ERIC Number: ED374672
Record Type: RIE
Publication Date: 1993
The Lexicon in Acquisition. Cambridge Studies in Linguistics 65.
Clark, Eve V.
A discussion of language acquisition assumes that lexicon plays a central role, and that the principles of conventionality and contrast are also essential. It examines the hypotheses children draw on about possible word meanings and how they map their meanings into forms. This process begins with children's emerging knowledge of conventional words and their meanings, then proceeds to their growing knowledge of word structure as reflected in their formation of new words, showing that children learning different languages follow similar patterns as they learn about words and word structure. The book emphasizes the principles children rely on as they analyze complex word forms: transparency of meaning; simplicity of form; and productivity. Examples are drawn from children's innovations, in a variety of languages, in these functional areas: words for things, words for agents and instruments, words for actions, and words for undoing actions. (MSE)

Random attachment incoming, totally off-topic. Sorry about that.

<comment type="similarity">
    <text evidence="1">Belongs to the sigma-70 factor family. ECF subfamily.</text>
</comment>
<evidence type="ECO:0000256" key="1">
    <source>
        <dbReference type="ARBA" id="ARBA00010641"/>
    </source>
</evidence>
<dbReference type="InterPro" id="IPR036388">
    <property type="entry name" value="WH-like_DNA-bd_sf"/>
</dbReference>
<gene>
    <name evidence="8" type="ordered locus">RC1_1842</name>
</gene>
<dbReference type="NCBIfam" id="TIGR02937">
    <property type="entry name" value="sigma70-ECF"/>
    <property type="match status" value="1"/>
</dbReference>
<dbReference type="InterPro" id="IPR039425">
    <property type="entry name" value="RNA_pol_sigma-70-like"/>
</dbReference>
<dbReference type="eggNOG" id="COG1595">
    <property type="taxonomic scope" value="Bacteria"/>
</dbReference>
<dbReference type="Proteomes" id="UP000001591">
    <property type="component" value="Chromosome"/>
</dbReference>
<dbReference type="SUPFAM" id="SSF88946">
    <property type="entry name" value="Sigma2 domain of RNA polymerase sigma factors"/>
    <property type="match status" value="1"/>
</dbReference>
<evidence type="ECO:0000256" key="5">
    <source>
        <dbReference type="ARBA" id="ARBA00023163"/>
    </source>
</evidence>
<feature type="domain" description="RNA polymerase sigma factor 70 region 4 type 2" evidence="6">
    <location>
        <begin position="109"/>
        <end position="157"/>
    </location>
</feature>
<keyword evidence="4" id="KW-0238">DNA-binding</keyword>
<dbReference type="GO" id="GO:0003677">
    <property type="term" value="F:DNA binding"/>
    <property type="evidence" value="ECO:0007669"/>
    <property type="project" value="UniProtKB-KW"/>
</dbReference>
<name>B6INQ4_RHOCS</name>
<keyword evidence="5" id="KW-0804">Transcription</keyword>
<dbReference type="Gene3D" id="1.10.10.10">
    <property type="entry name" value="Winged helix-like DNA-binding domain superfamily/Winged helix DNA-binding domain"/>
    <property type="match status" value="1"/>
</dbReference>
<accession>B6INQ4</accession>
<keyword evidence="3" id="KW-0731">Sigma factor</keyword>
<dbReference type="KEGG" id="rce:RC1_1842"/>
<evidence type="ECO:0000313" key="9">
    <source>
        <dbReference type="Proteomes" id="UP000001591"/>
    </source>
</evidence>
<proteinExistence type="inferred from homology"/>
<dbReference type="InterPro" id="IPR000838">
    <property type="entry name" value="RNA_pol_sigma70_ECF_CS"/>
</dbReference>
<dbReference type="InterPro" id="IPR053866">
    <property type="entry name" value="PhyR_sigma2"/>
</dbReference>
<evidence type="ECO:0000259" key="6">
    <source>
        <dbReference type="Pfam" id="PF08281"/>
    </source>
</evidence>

Descriptors: Case Studies, Child Language, Difficulty Level, English, Foreign Countries, German, Innovation, Language Acquisition, Language Patterns, Language Research, Learning Processes, Linguistic Theory, Morphology (Languages), Pragmatics, Romance Languages, Vocabulary, Vocabulary Development
Cambridge University Press, 40 West 20th St., New York, NY 10011-4211.
Publication Type: Reports - Evaluative; Books
Education Level: N/A
Authoring Institution: N/A